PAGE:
Scientists from Plymouth University have discovered a number of new species in a previously unrecognised hotspot for water beetles in South Africa.
Detailed tests have so far identified six new species which were sampled during a two day research trip to the Bokkeveld plateau, an area of Namaqualand with reliable winter rains in what is generally an otherwise arid region.
Further investigations are now being undertaken in an attempt to build a comprehensive picture of the area’s biodiversity, and the reasons so many species are able to survive and thrive in this particular region of southern Africa.
The research is being led by reader in Aquatic Biology Dr David Bilton, who first began sampling water beetles in the area as a result of annual field trips with undergraduates on the BSc (Hons) Marine Biology and Coastal Ecology course.
Dr Bilton’s research is revealing that the water beetle fauna of the South African Cape is more diverse than previously thought, with one past highlight – Capelatus prykei – so different from any of the world’s other diving beetles that it was placed in a new genus all of its own, with its nearest relations to be found around the Mediterranean and in New Guinea.
Of this year’s finds Dr Bilton said:
“This part of Namaqualand has reliable winter rains, and so differs climatically from much of the drier surrounding region. Given its ecological isolation, it seemed likely that it would support a number of aquatic species unknown elsewhere, and this indeed seems to be the case. The area has long been renowned for the diversity of its plant life, but it also supports a rich aquatic fauna, despite the fact that almost all waterbodies are temporary and dry out in summer.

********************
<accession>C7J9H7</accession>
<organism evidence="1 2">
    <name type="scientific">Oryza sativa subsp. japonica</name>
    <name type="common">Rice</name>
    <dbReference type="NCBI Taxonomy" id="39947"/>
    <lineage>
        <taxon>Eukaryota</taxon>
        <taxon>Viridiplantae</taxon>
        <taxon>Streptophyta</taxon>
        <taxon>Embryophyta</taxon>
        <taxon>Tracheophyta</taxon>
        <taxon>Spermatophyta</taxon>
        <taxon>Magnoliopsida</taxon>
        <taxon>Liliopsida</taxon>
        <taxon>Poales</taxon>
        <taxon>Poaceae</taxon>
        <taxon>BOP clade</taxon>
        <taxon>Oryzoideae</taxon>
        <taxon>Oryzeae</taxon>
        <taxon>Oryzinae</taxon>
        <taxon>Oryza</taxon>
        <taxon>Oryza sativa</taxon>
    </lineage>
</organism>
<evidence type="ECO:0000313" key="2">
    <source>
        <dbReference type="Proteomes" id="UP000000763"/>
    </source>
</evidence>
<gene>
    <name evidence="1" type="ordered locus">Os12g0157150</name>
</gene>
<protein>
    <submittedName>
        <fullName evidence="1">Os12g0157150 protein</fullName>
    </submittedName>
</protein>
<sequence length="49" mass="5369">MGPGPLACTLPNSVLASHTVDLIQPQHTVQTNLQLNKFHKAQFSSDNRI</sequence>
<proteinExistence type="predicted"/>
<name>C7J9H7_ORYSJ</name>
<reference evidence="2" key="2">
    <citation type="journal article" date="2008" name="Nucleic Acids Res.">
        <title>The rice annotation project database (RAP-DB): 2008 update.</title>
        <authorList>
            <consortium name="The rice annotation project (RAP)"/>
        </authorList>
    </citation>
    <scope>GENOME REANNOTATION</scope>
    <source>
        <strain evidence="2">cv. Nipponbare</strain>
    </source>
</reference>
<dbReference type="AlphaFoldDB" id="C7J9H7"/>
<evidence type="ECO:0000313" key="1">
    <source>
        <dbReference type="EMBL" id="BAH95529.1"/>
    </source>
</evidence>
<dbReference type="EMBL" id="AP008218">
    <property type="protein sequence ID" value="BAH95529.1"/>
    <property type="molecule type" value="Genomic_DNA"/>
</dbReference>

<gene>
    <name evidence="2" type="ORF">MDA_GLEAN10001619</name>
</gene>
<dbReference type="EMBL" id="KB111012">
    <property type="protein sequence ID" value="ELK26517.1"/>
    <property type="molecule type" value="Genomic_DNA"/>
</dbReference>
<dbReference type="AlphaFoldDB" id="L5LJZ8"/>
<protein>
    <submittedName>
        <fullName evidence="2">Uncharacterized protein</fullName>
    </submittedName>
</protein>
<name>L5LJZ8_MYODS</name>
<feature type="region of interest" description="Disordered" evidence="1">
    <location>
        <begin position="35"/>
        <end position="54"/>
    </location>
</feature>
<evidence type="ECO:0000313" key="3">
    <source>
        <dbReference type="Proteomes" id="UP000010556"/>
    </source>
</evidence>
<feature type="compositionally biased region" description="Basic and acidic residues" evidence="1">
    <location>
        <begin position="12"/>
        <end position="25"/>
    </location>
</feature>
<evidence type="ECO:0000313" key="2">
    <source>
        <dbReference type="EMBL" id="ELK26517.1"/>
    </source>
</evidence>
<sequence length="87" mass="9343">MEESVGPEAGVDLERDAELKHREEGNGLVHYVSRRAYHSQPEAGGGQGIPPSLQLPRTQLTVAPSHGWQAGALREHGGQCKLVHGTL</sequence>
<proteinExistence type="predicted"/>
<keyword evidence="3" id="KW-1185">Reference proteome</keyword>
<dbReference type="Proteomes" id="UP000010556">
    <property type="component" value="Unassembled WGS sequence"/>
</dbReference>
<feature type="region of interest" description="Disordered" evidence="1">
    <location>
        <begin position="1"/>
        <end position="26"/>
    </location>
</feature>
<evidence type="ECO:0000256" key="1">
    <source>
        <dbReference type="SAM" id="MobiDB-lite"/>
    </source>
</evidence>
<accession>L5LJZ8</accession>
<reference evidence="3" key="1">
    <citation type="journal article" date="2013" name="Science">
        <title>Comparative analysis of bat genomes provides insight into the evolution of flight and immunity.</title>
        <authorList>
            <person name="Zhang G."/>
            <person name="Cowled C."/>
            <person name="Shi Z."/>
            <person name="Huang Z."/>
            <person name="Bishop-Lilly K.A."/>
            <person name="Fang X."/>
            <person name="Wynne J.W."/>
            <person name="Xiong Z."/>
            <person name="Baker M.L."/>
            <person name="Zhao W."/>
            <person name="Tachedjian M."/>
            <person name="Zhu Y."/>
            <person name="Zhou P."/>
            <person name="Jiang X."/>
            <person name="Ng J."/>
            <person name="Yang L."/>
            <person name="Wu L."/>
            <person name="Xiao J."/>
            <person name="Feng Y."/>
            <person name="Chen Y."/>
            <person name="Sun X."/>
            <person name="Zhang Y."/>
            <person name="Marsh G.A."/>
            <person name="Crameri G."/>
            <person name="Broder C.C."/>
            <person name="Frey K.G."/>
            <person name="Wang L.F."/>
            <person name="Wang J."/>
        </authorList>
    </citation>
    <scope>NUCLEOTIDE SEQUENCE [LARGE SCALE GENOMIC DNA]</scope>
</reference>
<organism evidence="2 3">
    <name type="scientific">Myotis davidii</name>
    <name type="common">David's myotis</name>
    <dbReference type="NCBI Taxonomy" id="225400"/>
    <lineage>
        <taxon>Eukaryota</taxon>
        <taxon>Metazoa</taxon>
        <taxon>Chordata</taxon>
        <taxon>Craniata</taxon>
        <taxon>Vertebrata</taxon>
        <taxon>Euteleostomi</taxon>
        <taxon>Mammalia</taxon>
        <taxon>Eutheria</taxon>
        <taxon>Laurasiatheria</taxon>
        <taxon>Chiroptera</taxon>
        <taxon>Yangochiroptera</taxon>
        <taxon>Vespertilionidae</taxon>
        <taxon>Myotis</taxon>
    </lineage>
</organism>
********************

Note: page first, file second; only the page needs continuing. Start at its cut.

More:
“Six new species in two days is an astonishing number of water beetles from a small semi-arid area, and this suggests that additional unknown species live in the region. It seems the reliable winter rains of the Bokkeveld not only support a unique flora, but have also allowed the survival of lots of freshwater life.”
As part of his ongoing research, Dr Bilton is collaborating with conservationists and scientists in the region and elsewhere in South Africa, to better understand the fauna and how it may best be conserved in the future. His work in the region has been partly supported by the Systematics Association.